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JUST IN : China refuses to criticize Russia’s invasion of Ukraine, and begins importing Russian wheat

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From CNN’s Beijing bureau 

Chinese Foreign Ministry spokesperson Hua Chunying attends a news conference in Beijing, China, on February 24.

China has refused to condemn Russia’s attack on Ukraine Thursday, instead repeating calls for parties to “exercise restraint” and accusing the United States of “fueling fire” in the tensions.

In a Ministry of Foreign Affairs briefing that went on for more than 90 minutes, spokesperson and Assistant Minister of Foreign Affairs Hua Chunying dodged more than 11 questions regarding Russia’s actions in Ukraine. They included repeated inquiries on whether Beijing would consider Russia’s acts an invasion and whether they violated Ukraine’s territorial integrity. 

Hua added that China would begin importing Russian wheat, a move that could ease the impact of Western sanctions on Russia. 

“The Ukraine issue has a very complicated historical background. It has evolved to the present situation due to the joint action of various factors … security should be a matter of joint cooperation and sustainable security, and the legitimate security concerns of all parties should be respected and addressed,” Hua said sticking closely to comments made the previous day.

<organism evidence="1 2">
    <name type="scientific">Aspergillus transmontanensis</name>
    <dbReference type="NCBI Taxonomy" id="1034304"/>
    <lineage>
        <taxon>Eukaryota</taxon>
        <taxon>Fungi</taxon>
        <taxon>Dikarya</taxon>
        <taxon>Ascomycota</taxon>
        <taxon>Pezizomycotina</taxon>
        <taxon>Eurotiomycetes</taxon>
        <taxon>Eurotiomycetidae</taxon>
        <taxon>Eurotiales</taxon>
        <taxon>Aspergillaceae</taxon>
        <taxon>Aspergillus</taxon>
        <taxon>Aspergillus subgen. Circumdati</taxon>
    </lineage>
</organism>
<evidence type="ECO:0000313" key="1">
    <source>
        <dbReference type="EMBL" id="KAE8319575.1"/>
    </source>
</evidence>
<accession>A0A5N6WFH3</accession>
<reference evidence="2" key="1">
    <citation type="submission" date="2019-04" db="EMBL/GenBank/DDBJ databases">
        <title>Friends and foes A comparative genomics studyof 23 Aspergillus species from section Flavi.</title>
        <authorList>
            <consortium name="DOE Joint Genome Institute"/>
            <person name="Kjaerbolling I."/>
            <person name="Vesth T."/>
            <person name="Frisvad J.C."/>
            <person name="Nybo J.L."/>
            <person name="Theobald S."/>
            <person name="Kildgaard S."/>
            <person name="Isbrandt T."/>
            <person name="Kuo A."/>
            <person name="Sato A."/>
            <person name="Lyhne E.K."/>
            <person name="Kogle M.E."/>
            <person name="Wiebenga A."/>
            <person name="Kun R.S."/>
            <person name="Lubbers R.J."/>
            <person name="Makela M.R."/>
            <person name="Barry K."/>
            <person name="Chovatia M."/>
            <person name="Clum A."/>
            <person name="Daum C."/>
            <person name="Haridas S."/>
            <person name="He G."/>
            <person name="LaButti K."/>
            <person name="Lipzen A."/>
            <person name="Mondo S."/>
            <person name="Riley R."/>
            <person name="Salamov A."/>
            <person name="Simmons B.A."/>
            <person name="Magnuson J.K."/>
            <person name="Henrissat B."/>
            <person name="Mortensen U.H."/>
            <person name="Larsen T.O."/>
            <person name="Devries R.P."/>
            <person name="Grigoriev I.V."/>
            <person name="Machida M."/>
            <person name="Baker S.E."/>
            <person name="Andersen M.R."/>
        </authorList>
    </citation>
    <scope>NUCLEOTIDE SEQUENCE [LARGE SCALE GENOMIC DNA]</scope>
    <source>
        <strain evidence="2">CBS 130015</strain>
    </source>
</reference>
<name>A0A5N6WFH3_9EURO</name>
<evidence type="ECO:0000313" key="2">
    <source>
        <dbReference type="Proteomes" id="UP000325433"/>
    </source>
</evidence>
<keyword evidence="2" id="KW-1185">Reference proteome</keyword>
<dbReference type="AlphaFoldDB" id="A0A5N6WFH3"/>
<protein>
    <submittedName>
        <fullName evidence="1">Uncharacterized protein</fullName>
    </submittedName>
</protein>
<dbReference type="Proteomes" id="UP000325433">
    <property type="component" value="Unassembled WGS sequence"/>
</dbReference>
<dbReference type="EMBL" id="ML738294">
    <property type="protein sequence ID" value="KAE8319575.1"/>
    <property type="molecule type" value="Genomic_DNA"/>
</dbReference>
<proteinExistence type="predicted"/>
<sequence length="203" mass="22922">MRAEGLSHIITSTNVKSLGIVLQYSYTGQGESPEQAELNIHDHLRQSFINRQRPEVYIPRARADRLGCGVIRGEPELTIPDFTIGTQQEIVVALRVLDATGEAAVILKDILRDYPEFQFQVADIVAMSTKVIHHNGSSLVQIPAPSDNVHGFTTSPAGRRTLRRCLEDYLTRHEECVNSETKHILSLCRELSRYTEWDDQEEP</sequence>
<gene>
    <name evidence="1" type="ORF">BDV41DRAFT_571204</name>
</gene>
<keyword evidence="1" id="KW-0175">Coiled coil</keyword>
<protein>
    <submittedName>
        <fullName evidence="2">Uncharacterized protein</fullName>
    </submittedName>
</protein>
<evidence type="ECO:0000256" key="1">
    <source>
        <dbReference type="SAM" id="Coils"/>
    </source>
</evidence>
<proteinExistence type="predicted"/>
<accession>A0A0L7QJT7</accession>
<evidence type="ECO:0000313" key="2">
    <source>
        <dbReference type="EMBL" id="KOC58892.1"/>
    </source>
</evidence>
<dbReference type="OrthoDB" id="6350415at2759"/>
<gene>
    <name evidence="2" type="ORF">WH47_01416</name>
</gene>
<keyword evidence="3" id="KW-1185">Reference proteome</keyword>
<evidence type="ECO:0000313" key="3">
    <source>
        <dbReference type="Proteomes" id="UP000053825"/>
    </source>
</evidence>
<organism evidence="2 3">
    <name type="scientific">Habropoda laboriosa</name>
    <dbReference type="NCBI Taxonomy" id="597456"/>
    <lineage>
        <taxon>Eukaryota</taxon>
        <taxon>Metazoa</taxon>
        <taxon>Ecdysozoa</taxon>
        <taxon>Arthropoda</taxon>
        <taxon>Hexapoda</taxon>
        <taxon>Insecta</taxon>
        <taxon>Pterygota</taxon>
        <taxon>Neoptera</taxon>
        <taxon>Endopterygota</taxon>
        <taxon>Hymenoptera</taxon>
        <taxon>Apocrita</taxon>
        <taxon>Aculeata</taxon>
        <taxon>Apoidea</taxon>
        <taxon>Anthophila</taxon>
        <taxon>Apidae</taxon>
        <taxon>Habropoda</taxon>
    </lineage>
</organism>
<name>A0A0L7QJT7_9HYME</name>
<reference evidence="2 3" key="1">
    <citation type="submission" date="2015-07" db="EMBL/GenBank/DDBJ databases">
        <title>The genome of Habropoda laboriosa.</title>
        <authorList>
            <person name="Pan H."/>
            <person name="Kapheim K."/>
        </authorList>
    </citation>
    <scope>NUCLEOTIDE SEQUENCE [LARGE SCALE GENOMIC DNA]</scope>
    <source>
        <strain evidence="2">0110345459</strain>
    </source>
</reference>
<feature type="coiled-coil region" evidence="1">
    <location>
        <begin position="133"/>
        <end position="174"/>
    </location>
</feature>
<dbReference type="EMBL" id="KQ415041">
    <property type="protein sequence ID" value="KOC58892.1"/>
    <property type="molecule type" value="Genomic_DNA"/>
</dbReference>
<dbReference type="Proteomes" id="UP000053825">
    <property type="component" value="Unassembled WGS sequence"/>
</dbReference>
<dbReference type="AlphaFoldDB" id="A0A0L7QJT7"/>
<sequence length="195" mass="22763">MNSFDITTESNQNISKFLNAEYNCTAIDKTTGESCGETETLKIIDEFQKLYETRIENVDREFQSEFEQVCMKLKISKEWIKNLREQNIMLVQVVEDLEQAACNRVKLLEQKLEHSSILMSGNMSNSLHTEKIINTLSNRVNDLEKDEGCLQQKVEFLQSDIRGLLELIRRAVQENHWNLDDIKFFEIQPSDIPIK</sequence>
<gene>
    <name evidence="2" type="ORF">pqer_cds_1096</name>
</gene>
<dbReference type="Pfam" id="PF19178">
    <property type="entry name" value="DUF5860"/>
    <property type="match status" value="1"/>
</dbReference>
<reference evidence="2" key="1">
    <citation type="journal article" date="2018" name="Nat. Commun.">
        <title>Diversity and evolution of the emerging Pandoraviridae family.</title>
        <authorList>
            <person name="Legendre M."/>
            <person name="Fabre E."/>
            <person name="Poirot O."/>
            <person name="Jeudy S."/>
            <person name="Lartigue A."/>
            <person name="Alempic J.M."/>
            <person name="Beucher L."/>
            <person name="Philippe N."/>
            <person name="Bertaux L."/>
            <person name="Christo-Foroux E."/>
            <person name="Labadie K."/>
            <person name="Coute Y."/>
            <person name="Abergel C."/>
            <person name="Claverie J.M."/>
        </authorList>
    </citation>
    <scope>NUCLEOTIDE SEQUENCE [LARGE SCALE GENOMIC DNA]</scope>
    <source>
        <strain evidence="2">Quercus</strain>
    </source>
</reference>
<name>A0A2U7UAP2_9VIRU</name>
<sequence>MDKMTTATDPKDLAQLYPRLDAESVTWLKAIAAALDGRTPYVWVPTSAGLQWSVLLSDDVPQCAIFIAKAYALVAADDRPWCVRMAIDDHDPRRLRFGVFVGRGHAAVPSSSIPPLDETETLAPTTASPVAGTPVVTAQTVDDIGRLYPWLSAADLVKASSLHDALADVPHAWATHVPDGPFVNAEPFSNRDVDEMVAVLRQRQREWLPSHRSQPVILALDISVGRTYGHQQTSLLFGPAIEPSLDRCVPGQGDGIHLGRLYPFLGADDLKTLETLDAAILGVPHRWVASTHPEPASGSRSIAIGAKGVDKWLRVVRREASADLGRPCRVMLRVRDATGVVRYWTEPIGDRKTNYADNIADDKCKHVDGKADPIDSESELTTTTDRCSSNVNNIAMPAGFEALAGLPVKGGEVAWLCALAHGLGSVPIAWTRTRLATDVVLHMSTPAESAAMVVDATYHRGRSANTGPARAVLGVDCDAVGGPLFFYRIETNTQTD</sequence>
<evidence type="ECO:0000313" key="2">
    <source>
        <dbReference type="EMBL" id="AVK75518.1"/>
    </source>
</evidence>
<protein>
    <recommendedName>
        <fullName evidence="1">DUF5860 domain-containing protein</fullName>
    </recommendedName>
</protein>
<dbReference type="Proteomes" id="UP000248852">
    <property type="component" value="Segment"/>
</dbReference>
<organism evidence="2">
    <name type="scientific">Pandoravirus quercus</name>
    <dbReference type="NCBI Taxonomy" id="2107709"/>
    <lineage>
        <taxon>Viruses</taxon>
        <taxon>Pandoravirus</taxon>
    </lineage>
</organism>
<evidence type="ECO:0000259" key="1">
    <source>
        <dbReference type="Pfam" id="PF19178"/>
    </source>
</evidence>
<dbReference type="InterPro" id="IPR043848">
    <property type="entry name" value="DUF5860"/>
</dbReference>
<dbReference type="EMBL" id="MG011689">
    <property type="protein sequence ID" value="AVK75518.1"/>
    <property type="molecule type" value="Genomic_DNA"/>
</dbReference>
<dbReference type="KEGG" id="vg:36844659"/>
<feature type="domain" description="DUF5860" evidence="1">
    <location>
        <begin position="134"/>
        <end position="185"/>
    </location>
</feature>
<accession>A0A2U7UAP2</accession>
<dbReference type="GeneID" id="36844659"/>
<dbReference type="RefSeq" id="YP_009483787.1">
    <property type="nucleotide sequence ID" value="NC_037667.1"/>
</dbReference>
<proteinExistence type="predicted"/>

China is “closely following the latest situation” and calls on parties to “exercise restraint to avoid the situation getting out of control,” Hua said repeatedly. 

After questions from multiple media on whether China considered Russia’s moves an invasion, Hua asked reporters, “Why are you obsessed with this question?

“You can ask the US side. They keep fueling fires … You can ask them if they have any plans to put out the fire.”

On Thursday, China’s customs administration also said they would begin allowing wheat imports as of February 24 from Russia. The two countries had announced an agreement earlier this month for China to import Russian wheat during Putin’s visit to Beijing to meet with President Xi and attend the opening of the Beijing Winter Olympics. 

The China-Russia friendship: Beijing is navigating a complex position as it attempts to balance deepening ties with Moscow with its practiced foreign policy of staunchly defending state sovereignty.

Though not military allies, China and Russia have been presenting an increasingly united front in the face of what they view as Western interference into their respective affairs and regions

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